Schabas uncovers a particularly striking case of inattention to costs in the Scarborough rapid transit Benefits Case Assessment:
 “TTC seems to be requiring a fairly elaborate and expensive yard. The BCA (which was prepared by consultants) notes, ‘The cost of a Vancouver facility with comparable capacity was roughly $200m lower, although the yard alignment and maintenance practices differ from the TTC’s.’ If Metrolinx thinks there may be the opportunity to save $200 million, surely it should give this more attention than a short footnote?” (60)


Automated Light Metro
Certainly one of the most provocative elements of the Neptis report is its advocacy for automated light metro. While the technology has been extremely popular and successfully implemented around the world, in cities as varied as Copenhagen, Paris, London, Vancouver, Tokyo, Moscow, and Madrid, debates about transit in Toronto have remained rigidly within the subway vs. light rail framework.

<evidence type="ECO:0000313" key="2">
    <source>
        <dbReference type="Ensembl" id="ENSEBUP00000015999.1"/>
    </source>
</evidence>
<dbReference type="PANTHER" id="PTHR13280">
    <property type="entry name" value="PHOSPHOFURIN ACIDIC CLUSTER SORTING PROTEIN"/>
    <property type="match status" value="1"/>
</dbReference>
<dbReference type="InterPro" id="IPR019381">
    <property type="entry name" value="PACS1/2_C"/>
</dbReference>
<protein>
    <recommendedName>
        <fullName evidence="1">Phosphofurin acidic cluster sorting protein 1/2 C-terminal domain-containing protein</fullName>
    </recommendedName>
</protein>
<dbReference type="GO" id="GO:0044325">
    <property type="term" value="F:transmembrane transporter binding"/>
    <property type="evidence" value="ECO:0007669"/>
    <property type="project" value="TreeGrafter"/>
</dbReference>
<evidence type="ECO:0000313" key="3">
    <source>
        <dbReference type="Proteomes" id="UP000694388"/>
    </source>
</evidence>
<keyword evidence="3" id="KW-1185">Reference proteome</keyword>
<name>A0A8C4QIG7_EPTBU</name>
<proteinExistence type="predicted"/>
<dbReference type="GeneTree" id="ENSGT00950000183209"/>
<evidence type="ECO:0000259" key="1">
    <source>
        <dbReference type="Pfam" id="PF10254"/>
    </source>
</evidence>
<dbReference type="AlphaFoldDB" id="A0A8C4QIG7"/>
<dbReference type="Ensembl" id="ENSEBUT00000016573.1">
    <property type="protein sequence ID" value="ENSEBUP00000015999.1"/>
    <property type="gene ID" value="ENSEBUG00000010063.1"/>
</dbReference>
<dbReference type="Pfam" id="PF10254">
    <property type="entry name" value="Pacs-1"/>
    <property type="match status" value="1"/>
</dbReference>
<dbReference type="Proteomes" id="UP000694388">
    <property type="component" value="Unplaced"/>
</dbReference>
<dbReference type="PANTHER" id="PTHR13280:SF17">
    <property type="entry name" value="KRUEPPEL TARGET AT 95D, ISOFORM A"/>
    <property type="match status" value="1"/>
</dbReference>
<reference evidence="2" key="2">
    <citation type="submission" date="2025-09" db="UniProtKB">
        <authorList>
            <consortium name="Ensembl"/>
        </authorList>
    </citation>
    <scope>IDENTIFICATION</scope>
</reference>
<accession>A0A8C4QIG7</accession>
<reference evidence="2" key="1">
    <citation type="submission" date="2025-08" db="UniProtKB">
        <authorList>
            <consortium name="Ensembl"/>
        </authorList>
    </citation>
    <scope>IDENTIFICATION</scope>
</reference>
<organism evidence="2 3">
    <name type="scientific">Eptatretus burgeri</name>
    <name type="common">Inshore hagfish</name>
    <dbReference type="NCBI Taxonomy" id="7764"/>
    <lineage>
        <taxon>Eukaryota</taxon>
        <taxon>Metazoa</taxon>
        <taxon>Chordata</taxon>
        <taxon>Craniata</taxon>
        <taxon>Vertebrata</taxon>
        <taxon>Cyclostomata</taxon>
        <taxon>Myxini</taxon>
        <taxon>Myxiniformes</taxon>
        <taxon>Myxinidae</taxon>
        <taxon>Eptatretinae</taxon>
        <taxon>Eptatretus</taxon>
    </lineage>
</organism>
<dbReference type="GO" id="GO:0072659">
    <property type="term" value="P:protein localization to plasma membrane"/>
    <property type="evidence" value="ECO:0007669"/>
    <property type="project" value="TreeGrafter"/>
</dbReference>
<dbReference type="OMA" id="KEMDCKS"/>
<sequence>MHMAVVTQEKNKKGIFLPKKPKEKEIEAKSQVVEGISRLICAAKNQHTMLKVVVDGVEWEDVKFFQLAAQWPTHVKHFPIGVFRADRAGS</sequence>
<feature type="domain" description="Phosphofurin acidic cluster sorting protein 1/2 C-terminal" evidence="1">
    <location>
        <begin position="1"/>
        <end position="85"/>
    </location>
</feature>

Part of the blame for the technology falling out of fashion in Toronto comes from the Scarborough RT, which is the only example of automated light metro in the GTA (though the TTC chooses to have an operator in the cab). This is a poor example of the technology, however, that should not discredit an entire approach to transit. Automated light metro does not need to rely on a proprietary technology like the RT with its complicated and sometimes problematic linear induction propulsion system. At its simplest, automated light metro is just a driverless, fully grade-separated train that is lighter and quieter than the subway to facilitate elevated operation when desired.